Once you’ve made marks for your rungs, drill holes at every mark. Drill the holes about halfway through the 2×4; don’t drill all the way through the board, but make sure the hole is deep enough that the threads on the pipe won’t show. Make sure your forstener bit is the same size as the outer diameter of your pipes, or just slightly bigger; the glue works best if there’s a snug fit between the two pieces.
The next step is to stain the boards. Sand them first if they aren’t smooth enough. I applied a pre-conditioner, which is basically like primer for stain. It helps keep the stain from being blotchy. (Read the directions on the back of the can for detailed instructions).
About ten minutes after applying the conditioner, I applied the stain using a clean rag.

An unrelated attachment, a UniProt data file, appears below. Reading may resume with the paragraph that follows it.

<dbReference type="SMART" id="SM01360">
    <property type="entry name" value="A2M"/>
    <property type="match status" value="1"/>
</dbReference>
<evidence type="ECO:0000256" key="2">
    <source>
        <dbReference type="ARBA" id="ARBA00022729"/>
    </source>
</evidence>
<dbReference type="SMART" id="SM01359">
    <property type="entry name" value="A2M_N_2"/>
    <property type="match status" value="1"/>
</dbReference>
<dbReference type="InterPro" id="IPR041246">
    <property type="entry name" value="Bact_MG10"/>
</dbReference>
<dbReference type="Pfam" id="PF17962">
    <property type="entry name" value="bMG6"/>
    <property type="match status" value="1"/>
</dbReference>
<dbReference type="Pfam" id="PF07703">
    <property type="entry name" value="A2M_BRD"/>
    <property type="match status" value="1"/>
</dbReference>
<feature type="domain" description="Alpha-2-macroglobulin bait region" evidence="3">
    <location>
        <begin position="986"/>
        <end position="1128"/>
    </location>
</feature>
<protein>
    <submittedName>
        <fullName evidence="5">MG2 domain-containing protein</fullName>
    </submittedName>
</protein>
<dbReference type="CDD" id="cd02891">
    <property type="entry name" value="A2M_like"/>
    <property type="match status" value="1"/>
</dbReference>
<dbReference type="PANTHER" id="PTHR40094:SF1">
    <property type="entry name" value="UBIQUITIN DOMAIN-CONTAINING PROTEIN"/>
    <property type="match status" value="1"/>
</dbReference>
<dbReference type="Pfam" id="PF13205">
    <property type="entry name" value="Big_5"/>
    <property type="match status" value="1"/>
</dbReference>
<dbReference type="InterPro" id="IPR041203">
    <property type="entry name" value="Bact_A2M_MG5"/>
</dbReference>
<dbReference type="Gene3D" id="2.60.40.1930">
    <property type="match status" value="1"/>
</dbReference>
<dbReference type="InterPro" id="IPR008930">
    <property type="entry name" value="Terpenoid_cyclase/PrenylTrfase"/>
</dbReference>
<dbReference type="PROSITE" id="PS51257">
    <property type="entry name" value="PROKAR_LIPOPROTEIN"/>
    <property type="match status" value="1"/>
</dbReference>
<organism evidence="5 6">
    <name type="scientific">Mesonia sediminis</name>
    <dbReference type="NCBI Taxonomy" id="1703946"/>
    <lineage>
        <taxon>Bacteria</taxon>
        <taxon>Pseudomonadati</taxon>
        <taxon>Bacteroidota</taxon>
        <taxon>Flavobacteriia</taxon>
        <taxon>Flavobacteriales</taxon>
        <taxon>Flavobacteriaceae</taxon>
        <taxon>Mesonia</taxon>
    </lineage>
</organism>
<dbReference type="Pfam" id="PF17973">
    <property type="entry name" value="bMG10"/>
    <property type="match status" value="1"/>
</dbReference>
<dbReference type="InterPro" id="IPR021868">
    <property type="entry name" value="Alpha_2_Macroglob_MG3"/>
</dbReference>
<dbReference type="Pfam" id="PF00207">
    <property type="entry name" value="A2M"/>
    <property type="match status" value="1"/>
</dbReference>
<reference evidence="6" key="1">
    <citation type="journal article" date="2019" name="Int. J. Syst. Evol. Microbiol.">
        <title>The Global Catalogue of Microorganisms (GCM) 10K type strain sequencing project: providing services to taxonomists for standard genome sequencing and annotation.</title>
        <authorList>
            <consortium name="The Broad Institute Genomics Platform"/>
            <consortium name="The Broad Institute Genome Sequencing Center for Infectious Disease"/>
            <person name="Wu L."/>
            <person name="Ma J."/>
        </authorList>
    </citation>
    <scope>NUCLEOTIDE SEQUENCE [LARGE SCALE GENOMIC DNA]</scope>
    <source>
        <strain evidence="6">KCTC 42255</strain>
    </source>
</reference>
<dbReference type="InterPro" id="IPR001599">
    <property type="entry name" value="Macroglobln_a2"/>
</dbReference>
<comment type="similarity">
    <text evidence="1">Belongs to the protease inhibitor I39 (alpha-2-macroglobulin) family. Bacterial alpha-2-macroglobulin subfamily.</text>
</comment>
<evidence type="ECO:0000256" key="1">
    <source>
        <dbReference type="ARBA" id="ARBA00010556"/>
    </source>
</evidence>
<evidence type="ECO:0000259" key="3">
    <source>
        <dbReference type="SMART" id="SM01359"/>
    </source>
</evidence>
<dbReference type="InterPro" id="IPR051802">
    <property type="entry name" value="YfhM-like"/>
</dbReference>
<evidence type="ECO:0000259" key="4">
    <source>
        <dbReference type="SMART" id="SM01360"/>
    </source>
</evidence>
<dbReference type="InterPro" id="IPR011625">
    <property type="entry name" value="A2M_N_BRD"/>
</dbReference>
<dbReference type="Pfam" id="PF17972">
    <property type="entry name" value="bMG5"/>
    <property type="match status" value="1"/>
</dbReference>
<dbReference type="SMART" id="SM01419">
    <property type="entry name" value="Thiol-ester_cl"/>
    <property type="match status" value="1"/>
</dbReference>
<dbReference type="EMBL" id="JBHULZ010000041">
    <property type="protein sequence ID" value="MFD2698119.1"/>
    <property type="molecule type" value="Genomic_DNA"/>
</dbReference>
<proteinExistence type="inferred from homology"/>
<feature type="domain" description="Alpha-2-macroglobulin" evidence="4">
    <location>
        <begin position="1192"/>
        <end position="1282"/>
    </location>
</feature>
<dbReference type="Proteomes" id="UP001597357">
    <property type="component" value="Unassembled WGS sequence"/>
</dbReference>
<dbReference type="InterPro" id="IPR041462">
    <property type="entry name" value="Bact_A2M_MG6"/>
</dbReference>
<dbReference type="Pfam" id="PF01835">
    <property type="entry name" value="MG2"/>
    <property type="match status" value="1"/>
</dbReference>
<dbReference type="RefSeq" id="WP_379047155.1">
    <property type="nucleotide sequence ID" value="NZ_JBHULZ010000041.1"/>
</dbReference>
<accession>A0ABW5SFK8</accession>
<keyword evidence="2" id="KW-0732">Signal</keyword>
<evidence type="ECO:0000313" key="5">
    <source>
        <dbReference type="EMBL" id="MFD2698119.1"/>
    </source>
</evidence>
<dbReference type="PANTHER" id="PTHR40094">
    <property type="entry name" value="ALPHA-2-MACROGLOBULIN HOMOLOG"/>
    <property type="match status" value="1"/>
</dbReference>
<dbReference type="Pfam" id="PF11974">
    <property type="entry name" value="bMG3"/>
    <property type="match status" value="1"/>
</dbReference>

I let the stain soak in for about 5 minutes (you can go longer, up to about 15 minutes, depending on how dark you want the finished wood) and then wiped down the whole board with a clean rag to remove the excess stain. If the color isn’t dark enough after 15 minutes, you can apply a second coat, but not right away. You need to let the first coat dry for about 4-6 hours first, so check the directions on your can of stain.
We stained the insides of the ladder legs first (the sides with the holes drilled into them), then we flipped the board over onto some pipes to stand them up so I could stain the other side of the board.
Once you’re done staining, you can apply a clear sealant coat of polyurethane if you want. If your finished project will live outdoors, or if it might get wet, you definitely want to do this to protect the wood from warping and staining. But it’s not necessary for indoor use unless you want to give the wood an extra layer of protection. (Again, read the directions on the can for detailed instructions).